The arrest of an American-Israeli student in Egypt on what appears to be trumped-up charges of spying for Israel could be dismissed as just another Middle East conspiracy story. But it could also be the latest indication of how that crucial Arab country is shifting away from moderation toward confrontation with Israel and the West.
Ilan Grapel, a student who has served in the IDF, appears to be an innocent caught up in the ferment of post-Mubarak Egypt. He is an unlikely candidate for espionage, and it is hoped his U.S. passport will ensure his safety and eventual release. But the decision of the Egyptian security services to not only arrest Grapel but to portray him as part of a vast Mossad conspiracy speaks to the willingness of the new government in Cairo to pander to anti-Israel and even anti-Semitic stereotypes as it scrambles to fend off challenges from the Muslim Brotherhood.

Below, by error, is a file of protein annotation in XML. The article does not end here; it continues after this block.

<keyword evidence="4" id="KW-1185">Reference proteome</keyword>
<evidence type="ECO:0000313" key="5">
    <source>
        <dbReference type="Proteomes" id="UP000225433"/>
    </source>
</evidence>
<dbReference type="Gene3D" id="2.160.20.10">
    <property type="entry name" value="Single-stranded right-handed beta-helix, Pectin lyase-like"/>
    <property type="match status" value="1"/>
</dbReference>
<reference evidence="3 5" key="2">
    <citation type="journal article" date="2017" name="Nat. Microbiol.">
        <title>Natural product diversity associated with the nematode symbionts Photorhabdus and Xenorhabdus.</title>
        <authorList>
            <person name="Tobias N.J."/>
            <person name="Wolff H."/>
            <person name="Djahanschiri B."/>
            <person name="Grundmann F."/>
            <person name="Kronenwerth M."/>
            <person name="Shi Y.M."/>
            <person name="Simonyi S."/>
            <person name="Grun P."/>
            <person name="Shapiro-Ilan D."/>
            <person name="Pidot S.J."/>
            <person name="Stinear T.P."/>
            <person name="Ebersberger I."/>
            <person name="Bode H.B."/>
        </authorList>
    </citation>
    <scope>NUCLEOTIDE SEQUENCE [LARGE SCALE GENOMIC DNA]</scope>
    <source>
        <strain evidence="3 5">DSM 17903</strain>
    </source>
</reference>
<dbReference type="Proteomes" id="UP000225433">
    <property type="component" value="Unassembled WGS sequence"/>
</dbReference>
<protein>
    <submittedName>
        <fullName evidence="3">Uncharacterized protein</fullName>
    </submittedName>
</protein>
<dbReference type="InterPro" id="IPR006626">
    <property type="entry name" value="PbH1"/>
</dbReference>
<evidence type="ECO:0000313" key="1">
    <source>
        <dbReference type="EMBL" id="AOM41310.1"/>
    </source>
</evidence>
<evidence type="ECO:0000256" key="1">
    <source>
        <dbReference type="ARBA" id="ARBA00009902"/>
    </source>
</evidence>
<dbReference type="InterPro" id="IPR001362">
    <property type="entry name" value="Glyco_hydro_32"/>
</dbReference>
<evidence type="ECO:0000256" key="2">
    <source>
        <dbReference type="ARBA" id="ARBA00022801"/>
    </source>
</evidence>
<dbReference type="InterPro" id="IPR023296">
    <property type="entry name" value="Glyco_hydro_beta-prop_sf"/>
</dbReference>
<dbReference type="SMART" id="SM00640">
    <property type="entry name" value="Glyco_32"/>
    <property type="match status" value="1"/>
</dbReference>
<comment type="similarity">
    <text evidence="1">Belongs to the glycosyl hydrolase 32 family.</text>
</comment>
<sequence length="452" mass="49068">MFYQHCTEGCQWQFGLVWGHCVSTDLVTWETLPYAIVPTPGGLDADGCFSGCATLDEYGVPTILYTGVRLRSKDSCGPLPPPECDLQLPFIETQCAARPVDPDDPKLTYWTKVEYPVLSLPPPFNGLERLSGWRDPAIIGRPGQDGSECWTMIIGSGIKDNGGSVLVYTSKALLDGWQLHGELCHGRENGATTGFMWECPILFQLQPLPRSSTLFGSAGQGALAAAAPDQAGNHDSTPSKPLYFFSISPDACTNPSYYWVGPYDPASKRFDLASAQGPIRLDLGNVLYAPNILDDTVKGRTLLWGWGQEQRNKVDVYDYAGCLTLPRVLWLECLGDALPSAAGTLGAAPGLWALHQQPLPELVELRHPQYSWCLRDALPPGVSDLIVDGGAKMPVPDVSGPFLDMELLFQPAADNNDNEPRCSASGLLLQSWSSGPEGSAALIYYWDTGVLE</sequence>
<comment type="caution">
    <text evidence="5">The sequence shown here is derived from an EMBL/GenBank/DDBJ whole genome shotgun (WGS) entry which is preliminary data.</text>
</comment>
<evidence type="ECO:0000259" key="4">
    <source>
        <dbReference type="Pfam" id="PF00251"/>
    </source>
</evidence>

Grapel is not the first visitor to Egypt to run afoul of the tendency for Egyptian intelligence to indulge in the national paranoia about Israel. The Mubarak regime stoked the fires of anti-Semitism in Egyptian culture in order to provide an outlet for anger about its own repressive practices. But in the wake of Cairo’s decision to open the border with Gaza and diplomatic outreach to Iran, this “spy” case is just the latest indication of the troubling direction Egypt may be heading.
It is to be expected Egypt’s military is still desirous of both maintaining the flow of U.S. aid and to keep the peace with Israel. But the question is whether they can limit the anti-Western orientation of the country’s politics or whether, like the “Arab Spring” protests that ousted their former leader, it will spin out of their control.